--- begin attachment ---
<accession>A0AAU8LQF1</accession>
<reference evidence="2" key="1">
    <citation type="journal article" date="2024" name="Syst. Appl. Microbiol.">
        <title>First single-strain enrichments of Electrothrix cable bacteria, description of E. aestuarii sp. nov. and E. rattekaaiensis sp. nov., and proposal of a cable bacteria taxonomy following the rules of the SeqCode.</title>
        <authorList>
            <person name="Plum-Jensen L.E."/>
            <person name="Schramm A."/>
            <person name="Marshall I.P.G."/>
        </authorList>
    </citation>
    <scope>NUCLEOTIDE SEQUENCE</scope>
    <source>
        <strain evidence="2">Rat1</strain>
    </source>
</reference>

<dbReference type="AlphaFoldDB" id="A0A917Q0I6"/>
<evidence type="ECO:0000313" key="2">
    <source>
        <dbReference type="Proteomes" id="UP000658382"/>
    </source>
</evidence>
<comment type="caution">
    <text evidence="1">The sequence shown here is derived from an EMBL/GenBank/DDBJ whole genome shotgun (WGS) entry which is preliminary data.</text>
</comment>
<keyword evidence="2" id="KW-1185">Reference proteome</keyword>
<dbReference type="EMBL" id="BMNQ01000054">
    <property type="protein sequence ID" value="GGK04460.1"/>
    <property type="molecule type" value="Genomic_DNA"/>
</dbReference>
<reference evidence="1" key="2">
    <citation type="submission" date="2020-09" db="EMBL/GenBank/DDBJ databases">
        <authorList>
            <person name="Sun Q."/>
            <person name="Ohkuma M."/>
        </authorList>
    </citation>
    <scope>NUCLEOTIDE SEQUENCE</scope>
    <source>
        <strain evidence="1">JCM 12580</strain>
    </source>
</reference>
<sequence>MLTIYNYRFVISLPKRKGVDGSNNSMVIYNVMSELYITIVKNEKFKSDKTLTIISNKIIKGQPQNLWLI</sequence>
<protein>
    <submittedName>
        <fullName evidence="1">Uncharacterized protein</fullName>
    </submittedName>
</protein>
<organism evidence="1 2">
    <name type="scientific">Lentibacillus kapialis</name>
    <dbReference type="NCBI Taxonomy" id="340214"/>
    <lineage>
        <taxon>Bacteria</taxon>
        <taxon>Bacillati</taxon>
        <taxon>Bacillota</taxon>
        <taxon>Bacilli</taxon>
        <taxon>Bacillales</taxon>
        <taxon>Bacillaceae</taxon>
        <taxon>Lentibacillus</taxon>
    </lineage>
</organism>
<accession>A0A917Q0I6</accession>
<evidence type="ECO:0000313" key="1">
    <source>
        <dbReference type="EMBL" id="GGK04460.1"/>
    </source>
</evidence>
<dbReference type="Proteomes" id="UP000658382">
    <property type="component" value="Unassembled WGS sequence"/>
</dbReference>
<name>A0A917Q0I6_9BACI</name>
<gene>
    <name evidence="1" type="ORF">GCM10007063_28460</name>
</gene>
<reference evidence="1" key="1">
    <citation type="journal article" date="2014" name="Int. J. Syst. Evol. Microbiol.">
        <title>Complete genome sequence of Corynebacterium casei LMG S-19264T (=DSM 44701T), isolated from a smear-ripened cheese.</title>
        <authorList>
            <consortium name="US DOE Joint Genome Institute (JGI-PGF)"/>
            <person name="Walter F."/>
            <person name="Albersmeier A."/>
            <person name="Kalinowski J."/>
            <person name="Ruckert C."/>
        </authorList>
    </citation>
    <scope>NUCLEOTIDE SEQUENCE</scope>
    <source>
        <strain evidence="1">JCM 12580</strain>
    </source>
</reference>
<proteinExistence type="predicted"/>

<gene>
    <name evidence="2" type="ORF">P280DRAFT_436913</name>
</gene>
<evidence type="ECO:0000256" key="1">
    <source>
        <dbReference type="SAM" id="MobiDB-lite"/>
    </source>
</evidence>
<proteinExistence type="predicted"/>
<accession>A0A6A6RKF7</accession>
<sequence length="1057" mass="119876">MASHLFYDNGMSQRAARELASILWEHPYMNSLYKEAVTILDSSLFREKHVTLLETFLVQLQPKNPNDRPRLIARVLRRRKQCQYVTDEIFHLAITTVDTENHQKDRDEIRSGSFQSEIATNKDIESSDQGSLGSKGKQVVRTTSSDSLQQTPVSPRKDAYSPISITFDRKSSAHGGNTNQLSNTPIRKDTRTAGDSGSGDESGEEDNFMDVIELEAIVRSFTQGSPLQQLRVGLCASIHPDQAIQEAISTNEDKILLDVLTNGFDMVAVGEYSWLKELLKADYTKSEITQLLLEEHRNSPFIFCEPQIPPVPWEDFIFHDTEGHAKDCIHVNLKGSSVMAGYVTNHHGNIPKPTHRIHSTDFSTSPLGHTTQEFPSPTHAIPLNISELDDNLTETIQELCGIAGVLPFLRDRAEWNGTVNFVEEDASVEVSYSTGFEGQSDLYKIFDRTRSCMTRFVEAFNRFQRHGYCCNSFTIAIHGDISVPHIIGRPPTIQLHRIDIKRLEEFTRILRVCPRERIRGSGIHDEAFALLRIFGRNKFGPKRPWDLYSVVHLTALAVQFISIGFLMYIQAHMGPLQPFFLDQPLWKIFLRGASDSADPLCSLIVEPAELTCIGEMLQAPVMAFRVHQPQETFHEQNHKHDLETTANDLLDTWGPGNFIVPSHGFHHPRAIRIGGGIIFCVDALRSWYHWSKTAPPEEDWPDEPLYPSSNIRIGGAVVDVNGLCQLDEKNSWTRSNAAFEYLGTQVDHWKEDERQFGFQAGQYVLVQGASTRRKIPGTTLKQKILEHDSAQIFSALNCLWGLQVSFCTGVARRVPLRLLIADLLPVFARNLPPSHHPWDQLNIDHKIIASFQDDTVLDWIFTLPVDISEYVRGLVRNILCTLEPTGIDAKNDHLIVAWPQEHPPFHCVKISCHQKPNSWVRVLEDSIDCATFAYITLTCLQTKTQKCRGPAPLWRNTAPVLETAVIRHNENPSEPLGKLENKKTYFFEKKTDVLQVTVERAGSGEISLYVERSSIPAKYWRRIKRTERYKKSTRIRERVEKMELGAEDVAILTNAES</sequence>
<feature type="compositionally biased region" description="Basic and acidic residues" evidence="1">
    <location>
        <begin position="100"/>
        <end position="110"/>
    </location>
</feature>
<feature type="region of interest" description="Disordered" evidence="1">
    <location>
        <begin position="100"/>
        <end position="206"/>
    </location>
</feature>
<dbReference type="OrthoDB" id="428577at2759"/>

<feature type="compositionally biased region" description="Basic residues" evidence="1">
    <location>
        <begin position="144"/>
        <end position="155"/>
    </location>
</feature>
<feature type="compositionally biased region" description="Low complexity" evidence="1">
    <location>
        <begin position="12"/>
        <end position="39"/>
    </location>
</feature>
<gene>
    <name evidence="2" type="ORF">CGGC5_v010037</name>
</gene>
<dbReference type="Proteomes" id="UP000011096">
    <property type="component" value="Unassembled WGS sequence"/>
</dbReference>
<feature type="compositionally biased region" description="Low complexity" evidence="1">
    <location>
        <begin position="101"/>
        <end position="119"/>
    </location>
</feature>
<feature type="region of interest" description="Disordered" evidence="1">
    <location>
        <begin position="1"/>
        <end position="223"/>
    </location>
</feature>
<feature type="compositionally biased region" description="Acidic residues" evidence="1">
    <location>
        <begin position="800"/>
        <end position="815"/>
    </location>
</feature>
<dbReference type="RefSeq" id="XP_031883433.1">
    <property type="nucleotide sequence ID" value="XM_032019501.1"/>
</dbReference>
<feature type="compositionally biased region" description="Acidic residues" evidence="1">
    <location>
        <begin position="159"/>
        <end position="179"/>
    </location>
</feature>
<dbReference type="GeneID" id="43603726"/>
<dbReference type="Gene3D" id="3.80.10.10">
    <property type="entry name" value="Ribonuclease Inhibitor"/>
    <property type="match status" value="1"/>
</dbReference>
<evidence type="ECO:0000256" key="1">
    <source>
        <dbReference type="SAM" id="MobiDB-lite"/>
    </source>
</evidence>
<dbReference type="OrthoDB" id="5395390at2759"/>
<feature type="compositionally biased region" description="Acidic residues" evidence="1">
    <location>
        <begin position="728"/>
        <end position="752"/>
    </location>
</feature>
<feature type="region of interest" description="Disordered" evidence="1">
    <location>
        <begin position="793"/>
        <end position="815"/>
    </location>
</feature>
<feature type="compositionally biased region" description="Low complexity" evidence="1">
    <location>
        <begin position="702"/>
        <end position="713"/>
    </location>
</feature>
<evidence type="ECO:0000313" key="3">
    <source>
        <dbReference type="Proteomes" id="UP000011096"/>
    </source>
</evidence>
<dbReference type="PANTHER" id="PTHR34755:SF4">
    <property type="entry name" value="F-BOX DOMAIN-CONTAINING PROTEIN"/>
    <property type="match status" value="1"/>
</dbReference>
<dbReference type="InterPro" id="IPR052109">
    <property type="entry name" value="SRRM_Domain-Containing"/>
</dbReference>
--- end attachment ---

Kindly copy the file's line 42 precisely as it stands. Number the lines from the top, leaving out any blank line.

<sequence>MLTIYNYRFVISLPKRKGVDGSNNSMVIYNVMSELYITIVKNEKFKSDKTLTIISNKIIKGQPQNLWLI</sequence>